Ikinyendaro: Girls who have children while still living at home
Tuesday, November 5, 2013
: 11:10 AM - 11:30 AM
Pregnancies among adolescent girls are a global concern. In May 2012, the World Health Organization reported that an estimated 16 million girls give birth every year with most occurring in middle- to low-income countries. Women's Equity in Access to Treatment and Care (WE-ACTx) has been providing integrated HIV/AIDS primary care for women and families in Kigali, Rwanda since 2004. The needs of youth have become a primary concern of providers. Within the youth patient population, 15 women aged 17- 27 years old were identified as being HIV+ young mothers. Each has 1-3 children between the ages of 1 and 13 years, and two are currently pregnant. One reported having completed secondary school, while most did not attend school beyond 9th grade. Stopping school was precipitated by the birth of their babies. Most were 16 years old or younger at the time of their first pregnancy. All young mothers reported experiencing various forms of stigma, called Ikinyendaro in Rwanda. They share living in conditions of poverty, unstable housing, unemployment, and lack of childcare assistance. A support group was formed which the young women report as being a place to be understood, accepted, and supported. Their life circumstances have not changed however. This presentation will present an overview of the challenges confronted by the young mothers and describe a series of educational workshops developed as an effort to improve their life skills. The sessions include topics such as: self-evaluation of skills, budgeting, stress management, and parenting skills.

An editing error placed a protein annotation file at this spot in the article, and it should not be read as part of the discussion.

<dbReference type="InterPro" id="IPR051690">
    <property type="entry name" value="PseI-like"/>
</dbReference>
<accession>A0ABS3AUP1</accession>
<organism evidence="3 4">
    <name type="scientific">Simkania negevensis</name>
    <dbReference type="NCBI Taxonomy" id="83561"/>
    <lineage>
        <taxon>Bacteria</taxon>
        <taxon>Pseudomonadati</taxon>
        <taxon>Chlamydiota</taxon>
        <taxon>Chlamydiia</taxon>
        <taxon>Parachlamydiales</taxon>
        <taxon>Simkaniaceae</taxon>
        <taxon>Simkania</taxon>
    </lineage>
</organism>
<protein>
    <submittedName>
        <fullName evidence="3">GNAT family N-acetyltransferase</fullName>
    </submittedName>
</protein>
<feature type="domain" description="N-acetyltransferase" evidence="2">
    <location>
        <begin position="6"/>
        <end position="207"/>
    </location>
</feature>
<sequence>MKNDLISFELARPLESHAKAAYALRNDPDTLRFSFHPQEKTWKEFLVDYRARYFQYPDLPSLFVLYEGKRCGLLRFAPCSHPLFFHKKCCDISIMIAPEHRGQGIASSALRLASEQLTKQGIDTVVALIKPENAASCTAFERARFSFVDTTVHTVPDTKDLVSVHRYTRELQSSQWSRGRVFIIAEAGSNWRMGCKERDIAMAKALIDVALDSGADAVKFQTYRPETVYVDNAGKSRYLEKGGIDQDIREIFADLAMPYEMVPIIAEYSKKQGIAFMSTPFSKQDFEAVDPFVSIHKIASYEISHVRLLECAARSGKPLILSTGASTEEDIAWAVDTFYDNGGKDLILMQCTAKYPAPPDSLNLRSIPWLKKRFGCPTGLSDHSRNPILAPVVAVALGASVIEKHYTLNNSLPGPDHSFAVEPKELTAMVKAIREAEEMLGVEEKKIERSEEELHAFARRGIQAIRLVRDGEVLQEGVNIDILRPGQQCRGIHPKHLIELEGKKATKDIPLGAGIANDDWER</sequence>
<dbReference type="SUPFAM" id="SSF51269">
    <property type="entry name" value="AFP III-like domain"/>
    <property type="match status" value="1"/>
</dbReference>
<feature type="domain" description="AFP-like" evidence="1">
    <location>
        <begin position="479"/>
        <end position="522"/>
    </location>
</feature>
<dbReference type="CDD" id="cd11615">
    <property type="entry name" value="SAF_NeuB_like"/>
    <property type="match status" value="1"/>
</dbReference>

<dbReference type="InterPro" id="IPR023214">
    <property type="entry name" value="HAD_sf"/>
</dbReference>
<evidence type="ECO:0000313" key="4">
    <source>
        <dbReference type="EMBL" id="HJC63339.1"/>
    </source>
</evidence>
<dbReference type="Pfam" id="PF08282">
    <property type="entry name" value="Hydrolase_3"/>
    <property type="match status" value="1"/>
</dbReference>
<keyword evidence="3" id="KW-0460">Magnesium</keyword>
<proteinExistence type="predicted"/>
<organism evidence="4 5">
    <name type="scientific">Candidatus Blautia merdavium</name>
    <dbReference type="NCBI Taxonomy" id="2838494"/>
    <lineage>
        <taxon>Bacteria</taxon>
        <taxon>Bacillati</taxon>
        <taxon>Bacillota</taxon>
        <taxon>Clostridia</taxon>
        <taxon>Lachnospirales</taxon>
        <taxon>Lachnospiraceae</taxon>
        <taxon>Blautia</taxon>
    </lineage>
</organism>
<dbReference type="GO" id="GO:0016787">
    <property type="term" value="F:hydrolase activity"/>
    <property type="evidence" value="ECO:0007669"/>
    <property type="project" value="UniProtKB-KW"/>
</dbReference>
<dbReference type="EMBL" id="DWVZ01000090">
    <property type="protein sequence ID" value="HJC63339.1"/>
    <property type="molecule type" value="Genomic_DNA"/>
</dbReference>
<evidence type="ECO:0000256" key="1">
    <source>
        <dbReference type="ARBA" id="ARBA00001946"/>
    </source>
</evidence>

Assessment of individual and community needs for health education
Planning of health education strategies, interventions, and programs
List five challenges that young single mothers face in less developed countries.
Keywords: Adolescent Health, Adolescents, International
Presenting author's disclosure statement:
Qualified on the content I am responsible for because: Dr. Mary Fabri is a clinical psychologist and has worked with WE-ACTx since 2004 assisting with planning and development of mental health programming within a model of HIV/AIDS integrated primary care. She trains and provides consultation to local mental health counselors. Additionally, Dr. Fabri worked with survivors of severe trauma for more than twenty-five years and also worked with children and adolescents for ten years at Cook County Hospital including an Adolescent Health Fellowship.
Any relevant financial relationships? No
I agree to comply with the American Public Health Association Conflict of Interest and Commercial Support Guidelines,
and to disclose to the participants any off-label or experimental uses of a commercial product or service discussed
in my presentation.